V-Moda has spent the last four years making a name for itself with fashionable earphones, most of them with a decidedly bass-heavy sound signature. The release of Crossfade LP ($250) expands that legacy for the first time to full-sized, earcup-style headphones, and from the largely metal designs of earlier V-Moda in-canal earphones to a new mix of leather, metal, plastic, and fabric that is aesthetically true to the company’s Hollywood heritage while varying in small ways from version to version. If you love your headphones bassy and are seeking the sort of comfort that allows for multi-hour, uninterrupted listening, Crossfade LP is a solid pick, but fans of neutral sound should steer clear of this new offering despite its impressive fit and aesthetics.
Though V-Moda has impressed across a number of different design and engineering categories over the past two years, its biggest innovations have been physical rather than sonic, and Crossfade LP benefits from many of them. Even putting aside the cool packaging—a matte-finished, metallic inked hexagonal box with a leather-like strap and snapped tab on top—the remainder of the contents all enjoy enviable attention to fashion and visual detail. The headphones are bundled with a cool sculpted hard carrying case and a detachable carabiner hook, two different types of fabric-covered headphone cables, a 1/8” headphone port adapter for receivers, and a cleaning cloth to keep the headphones looking sharp. Twin elastic and Velcro inserts hold all of the parts in place inside the case, while the carabiner attaches to the outside if you want to hang the case from a bag or belt loop.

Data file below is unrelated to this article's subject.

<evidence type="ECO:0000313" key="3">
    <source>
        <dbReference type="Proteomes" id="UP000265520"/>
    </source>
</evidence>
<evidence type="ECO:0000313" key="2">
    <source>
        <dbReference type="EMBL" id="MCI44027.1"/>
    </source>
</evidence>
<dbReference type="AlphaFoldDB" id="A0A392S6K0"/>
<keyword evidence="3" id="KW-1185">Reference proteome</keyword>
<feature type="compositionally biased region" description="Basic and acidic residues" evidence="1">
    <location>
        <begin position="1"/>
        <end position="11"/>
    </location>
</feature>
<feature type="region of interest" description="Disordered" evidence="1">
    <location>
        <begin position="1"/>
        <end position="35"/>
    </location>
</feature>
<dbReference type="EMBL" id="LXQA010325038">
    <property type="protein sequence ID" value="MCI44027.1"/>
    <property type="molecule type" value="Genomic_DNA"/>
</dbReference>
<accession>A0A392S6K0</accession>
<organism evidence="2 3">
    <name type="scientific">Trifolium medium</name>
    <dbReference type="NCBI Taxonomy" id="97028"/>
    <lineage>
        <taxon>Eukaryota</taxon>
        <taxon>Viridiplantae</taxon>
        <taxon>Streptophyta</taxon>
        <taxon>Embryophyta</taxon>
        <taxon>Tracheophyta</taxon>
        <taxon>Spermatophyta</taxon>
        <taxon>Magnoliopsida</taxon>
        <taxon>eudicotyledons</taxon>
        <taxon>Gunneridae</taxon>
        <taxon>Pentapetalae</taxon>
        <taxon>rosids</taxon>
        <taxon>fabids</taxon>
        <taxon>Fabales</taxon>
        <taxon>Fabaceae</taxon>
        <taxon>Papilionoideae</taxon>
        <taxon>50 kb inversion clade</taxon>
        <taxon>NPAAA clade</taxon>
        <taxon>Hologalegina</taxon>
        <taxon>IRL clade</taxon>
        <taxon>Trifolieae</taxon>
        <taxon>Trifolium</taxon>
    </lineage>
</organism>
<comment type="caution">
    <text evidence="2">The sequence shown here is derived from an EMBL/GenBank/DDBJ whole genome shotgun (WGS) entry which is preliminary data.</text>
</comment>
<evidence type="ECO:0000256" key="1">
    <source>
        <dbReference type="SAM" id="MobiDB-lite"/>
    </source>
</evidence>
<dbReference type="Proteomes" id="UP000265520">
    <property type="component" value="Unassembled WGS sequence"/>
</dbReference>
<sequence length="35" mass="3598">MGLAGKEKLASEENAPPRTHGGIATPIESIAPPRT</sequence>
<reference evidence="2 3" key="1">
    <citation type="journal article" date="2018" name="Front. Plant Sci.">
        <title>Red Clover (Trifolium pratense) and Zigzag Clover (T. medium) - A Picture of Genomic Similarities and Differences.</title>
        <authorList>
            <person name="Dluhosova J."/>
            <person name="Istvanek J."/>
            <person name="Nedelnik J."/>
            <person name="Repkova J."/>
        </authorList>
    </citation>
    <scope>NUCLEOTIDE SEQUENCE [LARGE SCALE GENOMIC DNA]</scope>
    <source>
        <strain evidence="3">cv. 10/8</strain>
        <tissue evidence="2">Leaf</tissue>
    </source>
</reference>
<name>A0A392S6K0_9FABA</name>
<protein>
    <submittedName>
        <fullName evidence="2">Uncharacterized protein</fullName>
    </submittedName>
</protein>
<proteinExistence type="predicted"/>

Unsurprisingly, the Crossfade LP headphones look really sharp straight out of the box, and stand up pretty well to extended use, as well. Each set of headphones has a leather-covered plastic and metal headband with a mesh fabric padded layer inside, soft padded leather earcups, and a set of custom-built 50-millimeter dual-diaphragm drivers behind a thin layer of fabric.
It’s important to note that V-Moda’s new headphone design has been extensively tested by professional DJs, which is part of the reason Crossfade LP’s headband is flexible—capable of being worn comfortably and stably on one ear at a time, with the other ear exposed to the outside world—yet equally viable for use on both ears for hours at a time. We’ve used Crossfade for extended listening sessions and consider it to be one of the most comfortable full-sized headphones we’ve tested, causing little in the way of ear sweat or physical fatigue.
Notably, the headphones actually differ cosmetically between the three colored versions currently offered: a “phantom” black chrome version has an ostrich-like leather headband, mirror-finished metal and black plastic earcups, matching chrome and black plastic adjustable frame parts, and jet black cables, while a gunmetal version gives up all of the polished parts for matte metals and plastics, swapping the cabling for a gray and black weaved variation, and the ostrich-styled leather for a flat, simple texture. There’s also a white pearl version that we haven’t seen in person or tested, with gray and white ostrich leather alongside chrome and gray metal accents. Some of the cosmetic differences are obvious from photos, and others only when seen up close and in person, but each set of headphones looks distinctive and sharp—though some users might prefer softer, more neutral curves to these angular arms and earcup designs, we really liked what V-Moda has come up with in this design.